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Bush lobbies hard for tax cut proposal
Associated Press President Bush visits the Airlite Plastics Co. in Omaha, Neb., Monday to a lobby for his tax-cut plan.

Knight Ridder Newspapers

WASHINGTON — They reconnoiter behind the scenes. They put local assets to work to soften the opposition. Then they swoop in with overpowering force, hoping to capture the hearts and minds of the local population.

In the Bush administration, winning wars and winning tax cuts require similar strategies.

On Monday, President Bush targeted Omaha, Neb., for a personal visit and campaign-style speech, looking to pressure fence-sitting Sen. Ben Nelson, a Nebraska Democrat, to support a tax cut bigger than the $350 billion package the Senate is debating this week.

It was the latest in a recent spate of Air Force One visits to states where senators are resisting Bush's program. But the president's personal interventions came only after persistent coordination between the White House and top employers in those states aimed at bending key senators to their wills, according to senators, congressional aides and business lobbyists.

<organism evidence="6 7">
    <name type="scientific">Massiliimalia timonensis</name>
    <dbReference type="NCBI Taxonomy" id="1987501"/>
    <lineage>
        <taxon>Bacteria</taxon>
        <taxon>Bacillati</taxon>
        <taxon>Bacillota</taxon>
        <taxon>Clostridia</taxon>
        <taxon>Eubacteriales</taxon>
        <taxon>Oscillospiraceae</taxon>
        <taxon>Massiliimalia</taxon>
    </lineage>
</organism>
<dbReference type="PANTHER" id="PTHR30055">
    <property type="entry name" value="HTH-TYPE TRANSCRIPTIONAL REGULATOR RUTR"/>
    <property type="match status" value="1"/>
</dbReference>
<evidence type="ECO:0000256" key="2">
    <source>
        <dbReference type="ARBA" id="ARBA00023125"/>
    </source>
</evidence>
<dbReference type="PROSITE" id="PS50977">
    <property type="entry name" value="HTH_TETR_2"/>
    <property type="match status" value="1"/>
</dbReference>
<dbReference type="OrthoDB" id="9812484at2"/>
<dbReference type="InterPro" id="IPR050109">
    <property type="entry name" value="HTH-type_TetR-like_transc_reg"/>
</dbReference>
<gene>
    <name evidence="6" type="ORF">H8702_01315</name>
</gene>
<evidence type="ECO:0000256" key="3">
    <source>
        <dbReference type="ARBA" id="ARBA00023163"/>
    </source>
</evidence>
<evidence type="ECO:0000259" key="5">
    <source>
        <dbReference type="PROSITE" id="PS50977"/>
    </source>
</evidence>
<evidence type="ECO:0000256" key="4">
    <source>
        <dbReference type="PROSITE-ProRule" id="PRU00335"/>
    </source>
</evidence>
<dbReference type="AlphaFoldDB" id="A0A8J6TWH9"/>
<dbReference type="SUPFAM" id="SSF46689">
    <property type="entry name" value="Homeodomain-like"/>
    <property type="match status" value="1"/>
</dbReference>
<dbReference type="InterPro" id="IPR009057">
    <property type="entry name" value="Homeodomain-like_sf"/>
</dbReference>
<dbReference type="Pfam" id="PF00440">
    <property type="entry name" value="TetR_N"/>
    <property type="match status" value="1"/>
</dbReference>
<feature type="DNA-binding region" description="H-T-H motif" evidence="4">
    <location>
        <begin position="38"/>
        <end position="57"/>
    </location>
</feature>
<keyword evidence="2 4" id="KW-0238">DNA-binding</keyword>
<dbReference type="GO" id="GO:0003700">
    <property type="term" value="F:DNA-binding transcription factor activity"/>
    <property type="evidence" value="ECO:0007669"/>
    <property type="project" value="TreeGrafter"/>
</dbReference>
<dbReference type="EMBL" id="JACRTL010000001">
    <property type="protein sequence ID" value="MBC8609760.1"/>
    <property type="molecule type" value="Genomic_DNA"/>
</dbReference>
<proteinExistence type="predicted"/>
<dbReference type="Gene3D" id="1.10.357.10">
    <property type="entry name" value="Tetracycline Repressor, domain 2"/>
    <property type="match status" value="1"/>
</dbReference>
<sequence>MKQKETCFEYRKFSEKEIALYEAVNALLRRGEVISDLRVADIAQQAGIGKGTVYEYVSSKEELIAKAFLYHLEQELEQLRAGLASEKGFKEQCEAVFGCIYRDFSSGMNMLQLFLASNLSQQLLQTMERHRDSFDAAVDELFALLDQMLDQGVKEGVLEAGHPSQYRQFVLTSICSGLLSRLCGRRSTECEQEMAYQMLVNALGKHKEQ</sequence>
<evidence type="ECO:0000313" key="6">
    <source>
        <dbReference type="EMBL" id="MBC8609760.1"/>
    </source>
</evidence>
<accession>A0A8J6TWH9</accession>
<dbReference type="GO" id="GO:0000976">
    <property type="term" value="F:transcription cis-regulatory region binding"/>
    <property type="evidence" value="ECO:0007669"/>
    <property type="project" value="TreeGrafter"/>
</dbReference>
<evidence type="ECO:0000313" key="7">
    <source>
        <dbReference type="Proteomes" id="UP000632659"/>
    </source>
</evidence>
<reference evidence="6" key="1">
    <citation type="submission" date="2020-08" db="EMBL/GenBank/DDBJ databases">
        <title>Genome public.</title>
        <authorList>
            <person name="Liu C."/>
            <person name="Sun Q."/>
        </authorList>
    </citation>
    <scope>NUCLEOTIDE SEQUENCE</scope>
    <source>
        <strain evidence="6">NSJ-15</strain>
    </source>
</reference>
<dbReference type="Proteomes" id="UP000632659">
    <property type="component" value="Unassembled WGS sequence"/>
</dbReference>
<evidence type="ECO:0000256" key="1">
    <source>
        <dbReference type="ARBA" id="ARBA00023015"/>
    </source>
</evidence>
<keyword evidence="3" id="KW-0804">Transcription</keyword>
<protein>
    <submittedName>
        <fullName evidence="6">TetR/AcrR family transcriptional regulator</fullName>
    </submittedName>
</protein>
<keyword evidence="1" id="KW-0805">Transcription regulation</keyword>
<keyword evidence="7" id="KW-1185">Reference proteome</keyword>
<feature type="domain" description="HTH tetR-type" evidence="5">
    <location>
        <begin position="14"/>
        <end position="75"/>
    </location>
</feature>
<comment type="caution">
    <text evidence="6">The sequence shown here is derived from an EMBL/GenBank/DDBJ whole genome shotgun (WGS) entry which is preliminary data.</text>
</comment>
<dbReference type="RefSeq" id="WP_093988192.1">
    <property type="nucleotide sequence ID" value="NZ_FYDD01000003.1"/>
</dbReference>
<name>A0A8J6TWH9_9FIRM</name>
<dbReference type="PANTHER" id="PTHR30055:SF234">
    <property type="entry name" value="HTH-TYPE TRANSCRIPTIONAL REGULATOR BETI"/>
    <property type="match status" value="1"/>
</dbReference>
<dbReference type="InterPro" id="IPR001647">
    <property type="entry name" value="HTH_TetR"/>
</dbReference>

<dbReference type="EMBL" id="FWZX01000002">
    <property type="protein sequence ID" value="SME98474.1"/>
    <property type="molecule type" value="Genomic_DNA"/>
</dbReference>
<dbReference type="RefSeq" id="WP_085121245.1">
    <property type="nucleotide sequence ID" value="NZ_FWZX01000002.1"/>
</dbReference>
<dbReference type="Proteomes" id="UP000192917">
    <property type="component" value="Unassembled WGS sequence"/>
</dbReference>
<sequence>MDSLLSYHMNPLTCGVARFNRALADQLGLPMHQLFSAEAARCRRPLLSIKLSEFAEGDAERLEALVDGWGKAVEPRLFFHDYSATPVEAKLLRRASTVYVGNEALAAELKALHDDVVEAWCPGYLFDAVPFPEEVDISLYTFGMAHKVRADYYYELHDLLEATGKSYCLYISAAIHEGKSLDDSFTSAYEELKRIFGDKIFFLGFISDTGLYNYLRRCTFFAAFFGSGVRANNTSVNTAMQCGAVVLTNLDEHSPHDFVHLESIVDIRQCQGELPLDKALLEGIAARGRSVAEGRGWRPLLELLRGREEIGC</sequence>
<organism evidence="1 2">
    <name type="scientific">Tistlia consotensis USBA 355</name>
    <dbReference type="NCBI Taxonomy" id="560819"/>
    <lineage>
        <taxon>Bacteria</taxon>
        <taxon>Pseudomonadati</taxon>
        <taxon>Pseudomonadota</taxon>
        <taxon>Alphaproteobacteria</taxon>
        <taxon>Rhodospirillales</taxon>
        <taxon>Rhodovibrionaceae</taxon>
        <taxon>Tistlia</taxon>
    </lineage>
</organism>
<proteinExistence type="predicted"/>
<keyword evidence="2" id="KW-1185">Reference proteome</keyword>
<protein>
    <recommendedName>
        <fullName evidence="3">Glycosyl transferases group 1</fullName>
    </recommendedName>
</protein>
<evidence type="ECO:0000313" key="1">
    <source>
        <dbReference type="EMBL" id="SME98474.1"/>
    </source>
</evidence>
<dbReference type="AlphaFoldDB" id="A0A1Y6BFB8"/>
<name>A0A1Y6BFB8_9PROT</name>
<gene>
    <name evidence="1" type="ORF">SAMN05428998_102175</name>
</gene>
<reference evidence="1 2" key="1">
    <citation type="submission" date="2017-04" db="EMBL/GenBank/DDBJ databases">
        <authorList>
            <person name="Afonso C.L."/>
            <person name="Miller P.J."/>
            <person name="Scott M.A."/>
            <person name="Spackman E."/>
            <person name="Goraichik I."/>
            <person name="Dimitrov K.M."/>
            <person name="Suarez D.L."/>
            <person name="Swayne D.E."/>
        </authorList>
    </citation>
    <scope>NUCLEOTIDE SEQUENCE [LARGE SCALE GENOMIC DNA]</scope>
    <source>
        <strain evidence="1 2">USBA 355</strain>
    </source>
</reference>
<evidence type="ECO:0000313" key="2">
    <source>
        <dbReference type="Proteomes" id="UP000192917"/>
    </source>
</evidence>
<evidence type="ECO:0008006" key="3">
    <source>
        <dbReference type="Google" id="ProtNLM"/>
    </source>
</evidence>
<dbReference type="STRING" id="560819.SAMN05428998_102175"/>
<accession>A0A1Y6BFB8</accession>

"We've done ads, we've done mailings," said John J. Castellani, president of The Business Roundtable, an influential group of top executives, many of them major employers in crucial states. "We've had visits in the states. We've had meetings, written op-eds. The only thing we haven't done is a prayer breakfast."

Working through its political office and its office of business liaison, the White House has contacted local business leaders either directly or through national business groups to get them to lobby their senators on behalf of Bush's tax cuts. Among senators who said they'd been lobbied this way are Nelson, Max Baucus, D-Mont., Olympia Snowe, R-Maine, and George Voinovich, R-Ohio. Other targets include Sens. Mary Landrieu, D-La., and Blanche Lincoln, D-Ark.

The White House also has sent Cabinet members to give high-profile speeches in key states, particularly Treasury Secretary John Snow and Commerce Secretary Donald Evans, selling the administration's message that tax cuts mean jobs. Bush then swings in and uses the kind of media coverage only he can muster to make a direct pitch to voters.

At his first stop Monday, in Bernalillo, N.M., he said: "When you raise your voices, the people in Washington tend to listen."

Later, in Omaha, he called for public pressure on Congress.

"I ask you to continue working with members of the Nebraska delegation," Bush told a crowd of about 3,000 people at a container factory. "Let them know your feelings on this very important issue."

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